Many people have a simplistic notion of the Christian faith.
That includes a lot of the people who believe it and most of the people who don’t.
The formula goes that you believe there is a God,
be reasonably nice, go to church some,
and ask Jesus to forgive your sins.
Do that and you go to heaven when you die.
In the meantime, don’t worry about things over much
since whatever happens is God’s will.
They often think that is what the Bible says.
Such people should be careful about reading the Bible.
It is actually a very strange book.
Christianity is a strange and wonderful religion.
The God we worship is a strange and wonderful God.
Take, for an example of strangeness, our Old Testament lesson.
Jacob had spent a lot of his life on the lamb.
As a young man he had swindled his brother Esau
who understandably set out to kill him.
So Jacob ran away to live with his Uncle Laban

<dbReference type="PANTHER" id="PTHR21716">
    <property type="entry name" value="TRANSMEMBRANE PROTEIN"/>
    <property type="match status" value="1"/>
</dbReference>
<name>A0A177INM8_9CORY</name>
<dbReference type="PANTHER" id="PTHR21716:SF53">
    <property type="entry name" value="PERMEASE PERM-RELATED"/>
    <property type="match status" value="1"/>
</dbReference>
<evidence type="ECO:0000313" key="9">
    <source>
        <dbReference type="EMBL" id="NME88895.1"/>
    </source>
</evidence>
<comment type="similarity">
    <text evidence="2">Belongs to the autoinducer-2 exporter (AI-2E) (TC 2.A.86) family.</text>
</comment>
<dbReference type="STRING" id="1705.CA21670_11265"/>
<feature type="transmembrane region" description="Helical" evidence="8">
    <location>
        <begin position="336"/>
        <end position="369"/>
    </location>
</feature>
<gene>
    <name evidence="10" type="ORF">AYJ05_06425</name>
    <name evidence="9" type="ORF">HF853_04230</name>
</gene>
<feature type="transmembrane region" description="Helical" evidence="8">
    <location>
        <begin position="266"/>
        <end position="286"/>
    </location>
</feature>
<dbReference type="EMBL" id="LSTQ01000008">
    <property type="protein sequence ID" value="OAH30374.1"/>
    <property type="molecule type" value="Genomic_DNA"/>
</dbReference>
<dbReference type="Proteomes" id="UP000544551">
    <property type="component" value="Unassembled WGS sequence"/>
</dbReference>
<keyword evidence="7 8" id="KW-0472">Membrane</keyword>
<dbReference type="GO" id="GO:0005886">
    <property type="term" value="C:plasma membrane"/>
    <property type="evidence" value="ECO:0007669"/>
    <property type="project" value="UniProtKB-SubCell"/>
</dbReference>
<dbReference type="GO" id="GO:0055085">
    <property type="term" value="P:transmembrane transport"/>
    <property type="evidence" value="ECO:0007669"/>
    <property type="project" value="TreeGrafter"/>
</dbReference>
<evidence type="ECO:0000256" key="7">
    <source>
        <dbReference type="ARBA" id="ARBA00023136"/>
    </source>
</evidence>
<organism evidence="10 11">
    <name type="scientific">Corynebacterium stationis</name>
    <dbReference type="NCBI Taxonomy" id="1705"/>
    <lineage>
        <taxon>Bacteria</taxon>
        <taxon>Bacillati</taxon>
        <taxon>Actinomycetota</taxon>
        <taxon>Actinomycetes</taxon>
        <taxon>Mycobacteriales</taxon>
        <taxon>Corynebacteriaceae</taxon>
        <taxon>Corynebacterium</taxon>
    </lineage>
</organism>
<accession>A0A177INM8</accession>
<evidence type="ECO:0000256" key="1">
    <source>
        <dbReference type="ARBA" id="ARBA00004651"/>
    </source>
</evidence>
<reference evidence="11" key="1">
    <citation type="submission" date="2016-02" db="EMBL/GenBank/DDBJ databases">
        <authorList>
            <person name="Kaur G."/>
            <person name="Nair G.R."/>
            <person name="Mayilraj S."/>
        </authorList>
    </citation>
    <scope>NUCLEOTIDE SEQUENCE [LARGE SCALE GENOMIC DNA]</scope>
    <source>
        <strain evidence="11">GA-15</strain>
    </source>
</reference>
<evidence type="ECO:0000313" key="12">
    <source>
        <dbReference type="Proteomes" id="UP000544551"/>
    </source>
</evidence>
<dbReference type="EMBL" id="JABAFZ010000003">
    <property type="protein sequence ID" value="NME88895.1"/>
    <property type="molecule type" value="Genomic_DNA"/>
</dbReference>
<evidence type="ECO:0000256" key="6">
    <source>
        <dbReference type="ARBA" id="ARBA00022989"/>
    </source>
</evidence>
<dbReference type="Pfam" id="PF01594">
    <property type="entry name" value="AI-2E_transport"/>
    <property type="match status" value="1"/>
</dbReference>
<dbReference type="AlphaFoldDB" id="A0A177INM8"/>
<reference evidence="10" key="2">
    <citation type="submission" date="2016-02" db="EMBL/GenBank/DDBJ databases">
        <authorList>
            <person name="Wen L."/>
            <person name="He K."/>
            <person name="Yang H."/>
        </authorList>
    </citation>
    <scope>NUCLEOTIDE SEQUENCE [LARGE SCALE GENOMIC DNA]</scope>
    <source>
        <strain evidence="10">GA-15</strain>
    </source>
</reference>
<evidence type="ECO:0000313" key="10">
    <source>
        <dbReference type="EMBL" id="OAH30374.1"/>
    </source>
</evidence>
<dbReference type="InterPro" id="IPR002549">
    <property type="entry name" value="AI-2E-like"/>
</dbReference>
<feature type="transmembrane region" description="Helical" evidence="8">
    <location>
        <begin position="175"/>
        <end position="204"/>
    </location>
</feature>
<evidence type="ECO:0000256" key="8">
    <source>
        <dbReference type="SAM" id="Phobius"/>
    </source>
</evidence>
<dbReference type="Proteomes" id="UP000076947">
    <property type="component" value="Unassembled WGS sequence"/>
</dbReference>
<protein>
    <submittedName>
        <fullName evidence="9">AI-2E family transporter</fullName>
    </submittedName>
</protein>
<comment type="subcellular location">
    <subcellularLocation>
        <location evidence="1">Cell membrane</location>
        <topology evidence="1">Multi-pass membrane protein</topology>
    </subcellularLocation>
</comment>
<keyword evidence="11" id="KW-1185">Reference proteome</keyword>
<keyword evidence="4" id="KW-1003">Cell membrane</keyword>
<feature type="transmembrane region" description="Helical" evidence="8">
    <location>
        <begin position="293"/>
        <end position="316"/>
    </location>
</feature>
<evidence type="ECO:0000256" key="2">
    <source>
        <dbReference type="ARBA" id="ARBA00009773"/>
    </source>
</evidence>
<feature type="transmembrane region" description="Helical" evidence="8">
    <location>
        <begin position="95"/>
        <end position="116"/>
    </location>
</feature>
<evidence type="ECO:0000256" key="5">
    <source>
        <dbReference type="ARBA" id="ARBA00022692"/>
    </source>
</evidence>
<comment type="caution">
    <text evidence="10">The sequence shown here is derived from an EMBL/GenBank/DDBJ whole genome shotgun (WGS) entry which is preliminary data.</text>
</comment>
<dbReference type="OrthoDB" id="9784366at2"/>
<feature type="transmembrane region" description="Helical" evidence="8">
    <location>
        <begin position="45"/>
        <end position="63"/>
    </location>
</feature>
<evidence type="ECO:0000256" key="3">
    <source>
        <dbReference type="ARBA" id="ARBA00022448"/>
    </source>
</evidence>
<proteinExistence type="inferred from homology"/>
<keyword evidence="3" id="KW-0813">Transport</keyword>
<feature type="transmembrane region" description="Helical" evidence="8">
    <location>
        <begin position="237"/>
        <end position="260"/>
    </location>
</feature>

in a far off country.
Laban and Jacob spent several years trying to outfox each other.
Eventually, Jacob had to run away from there too.
He was escaping from Uncle Laban
when he heard that his brother Esau was coming to meet him.
That was not entirely good news.
In our lesson for today, before Jacob confronts Esau,
he crosses the River Jabbok, a rapidly flowing mountain stream.
It isn’t easy to cross at any point or at any time,
but Jacob crossed it at night
with his two wives, two concubines, 11 children,
all his livestock and all his possessions.
Then he came back across to where he started
and he spent the night there alone.
It isn’t clear what Jacob was up to.
Probably he was moving his family and possessions
across the river to keep them safe from Esau.
But that night he ran into trouble bigger than his brother.
In the dark, beside the River, something attacked Jacob
and fought with him until sunrise.
They fought to a draw, but before the attacker left,
Jacob demanded a blessing from him.
The attacker blessed Jacob by changing his name to Israel,
which means “struggles with God.”
And Jacob renamed the place of the fight Peniel,
because he said, “I have seen God face to face and yet I live.”
This isn’t a moral example story.